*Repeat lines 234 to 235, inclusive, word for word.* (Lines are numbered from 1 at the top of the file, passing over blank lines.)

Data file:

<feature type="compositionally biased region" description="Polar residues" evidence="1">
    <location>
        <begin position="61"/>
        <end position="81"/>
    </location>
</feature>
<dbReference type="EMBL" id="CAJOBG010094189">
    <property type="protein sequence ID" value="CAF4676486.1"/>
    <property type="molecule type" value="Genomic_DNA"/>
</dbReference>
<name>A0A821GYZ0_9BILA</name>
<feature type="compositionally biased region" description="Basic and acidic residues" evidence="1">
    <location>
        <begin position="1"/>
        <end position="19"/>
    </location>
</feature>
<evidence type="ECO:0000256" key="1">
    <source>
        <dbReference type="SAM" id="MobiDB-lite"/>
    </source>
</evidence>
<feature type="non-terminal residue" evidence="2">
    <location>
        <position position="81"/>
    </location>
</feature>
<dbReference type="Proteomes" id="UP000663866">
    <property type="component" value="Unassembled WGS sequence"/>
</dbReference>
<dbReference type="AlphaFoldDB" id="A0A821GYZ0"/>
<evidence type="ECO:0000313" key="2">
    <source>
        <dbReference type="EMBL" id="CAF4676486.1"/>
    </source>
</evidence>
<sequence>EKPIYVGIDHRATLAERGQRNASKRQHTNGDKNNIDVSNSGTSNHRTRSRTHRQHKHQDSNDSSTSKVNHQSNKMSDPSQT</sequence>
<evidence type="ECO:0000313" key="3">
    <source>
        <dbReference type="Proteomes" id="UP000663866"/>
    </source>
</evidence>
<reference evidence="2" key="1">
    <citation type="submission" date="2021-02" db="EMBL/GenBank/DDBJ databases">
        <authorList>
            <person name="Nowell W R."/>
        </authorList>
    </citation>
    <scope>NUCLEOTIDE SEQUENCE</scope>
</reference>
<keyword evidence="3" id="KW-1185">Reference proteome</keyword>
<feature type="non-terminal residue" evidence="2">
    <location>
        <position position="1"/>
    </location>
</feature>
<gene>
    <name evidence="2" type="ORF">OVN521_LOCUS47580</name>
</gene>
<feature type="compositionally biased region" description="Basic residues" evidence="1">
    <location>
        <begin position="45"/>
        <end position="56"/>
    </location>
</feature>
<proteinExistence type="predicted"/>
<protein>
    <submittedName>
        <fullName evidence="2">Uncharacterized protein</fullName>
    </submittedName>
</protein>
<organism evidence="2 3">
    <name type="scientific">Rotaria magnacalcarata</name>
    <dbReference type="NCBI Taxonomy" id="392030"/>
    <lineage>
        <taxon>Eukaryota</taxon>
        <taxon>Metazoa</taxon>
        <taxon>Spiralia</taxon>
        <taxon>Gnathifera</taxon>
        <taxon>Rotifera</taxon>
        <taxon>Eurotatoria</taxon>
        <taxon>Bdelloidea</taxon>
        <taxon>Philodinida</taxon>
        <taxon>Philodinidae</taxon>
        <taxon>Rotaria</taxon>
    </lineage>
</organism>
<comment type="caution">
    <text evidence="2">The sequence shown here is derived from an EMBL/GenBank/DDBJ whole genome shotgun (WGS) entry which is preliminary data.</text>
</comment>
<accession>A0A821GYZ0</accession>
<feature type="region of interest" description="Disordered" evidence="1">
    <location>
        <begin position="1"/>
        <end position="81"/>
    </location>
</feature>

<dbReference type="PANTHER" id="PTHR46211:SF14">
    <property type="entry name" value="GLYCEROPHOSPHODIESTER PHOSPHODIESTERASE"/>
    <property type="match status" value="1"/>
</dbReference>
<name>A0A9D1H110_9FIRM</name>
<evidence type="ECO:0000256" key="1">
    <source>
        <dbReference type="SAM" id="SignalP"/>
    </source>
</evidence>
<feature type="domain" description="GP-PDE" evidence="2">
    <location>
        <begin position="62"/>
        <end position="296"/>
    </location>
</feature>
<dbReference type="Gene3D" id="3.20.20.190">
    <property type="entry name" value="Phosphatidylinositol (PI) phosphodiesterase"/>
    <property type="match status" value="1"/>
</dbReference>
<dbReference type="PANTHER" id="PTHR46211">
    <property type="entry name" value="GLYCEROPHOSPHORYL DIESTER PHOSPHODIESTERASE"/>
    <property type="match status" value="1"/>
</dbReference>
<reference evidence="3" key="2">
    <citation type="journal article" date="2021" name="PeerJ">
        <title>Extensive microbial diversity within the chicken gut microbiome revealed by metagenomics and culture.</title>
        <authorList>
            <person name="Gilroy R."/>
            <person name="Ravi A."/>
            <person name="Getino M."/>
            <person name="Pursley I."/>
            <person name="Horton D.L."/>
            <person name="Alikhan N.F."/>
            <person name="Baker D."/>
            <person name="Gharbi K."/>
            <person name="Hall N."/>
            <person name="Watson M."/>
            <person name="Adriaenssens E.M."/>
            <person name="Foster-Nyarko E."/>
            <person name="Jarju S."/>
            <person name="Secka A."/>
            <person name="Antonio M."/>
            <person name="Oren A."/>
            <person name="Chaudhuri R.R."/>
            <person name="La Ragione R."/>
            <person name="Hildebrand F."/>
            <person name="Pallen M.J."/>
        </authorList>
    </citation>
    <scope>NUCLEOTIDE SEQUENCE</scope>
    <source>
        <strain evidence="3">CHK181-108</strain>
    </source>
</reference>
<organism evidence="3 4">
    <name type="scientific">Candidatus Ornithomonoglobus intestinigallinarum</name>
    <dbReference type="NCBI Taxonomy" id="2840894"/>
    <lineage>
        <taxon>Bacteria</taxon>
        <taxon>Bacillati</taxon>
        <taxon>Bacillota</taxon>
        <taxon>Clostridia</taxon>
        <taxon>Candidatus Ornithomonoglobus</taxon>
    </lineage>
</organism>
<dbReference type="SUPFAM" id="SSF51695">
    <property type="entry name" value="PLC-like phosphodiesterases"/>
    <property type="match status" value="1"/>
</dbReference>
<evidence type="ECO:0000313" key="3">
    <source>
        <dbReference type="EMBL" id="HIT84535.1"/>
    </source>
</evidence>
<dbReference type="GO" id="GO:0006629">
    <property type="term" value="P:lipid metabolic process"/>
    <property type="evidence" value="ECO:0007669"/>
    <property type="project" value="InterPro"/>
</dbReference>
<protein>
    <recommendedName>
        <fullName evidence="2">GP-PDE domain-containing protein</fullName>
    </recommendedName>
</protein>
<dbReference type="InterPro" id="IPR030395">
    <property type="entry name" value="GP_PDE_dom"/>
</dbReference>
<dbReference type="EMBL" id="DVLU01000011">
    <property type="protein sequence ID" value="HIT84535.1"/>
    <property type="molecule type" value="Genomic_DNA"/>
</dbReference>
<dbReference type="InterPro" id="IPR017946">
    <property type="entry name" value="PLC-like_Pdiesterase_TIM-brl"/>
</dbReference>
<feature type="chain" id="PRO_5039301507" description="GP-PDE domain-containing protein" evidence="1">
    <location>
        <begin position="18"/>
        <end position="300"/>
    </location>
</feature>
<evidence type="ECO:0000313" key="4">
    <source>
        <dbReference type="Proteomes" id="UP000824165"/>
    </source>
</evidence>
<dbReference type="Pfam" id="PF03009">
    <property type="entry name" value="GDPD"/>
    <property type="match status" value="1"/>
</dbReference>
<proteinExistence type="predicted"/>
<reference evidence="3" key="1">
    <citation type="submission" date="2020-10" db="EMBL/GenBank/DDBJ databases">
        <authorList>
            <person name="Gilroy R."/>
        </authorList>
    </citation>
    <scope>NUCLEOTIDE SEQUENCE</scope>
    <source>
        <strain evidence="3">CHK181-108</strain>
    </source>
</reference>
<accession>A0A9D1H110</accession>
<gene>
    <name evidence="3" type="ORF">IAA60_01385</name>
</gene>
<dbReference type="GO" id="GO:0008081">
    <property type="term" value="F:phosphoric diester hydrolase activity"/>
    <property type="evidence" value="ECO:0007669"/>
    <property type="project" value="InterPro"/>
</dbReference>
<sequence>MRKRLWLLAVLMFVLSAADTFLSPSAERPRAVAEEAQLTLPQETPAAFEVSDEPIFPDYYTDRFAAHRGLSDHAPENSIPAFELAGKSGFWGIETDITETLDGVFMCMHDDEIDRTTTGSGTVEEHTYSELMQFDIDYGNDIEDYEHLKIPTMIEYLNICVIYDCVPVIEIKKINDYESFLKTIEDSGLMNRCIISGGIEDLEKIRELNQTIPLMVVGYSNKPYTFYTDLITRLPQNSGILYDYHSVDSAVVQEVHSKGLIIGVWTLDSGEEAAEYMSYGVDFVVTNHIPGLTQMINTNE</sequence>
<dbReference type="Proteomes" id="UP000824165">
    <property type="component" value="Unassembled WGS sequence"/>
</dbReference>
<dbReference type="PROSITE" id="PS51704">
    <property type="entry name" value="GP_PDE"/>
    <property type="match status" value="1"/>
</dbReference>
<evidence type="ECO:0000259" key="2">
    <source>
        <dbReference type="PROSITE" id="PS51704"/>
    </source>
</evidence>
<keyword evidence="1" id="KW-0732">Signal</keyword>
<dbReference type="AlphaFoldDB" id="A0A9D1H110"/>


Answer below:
    <property type="entry name" value="GP_PDE"/>
    <property type="match status" value="1"/>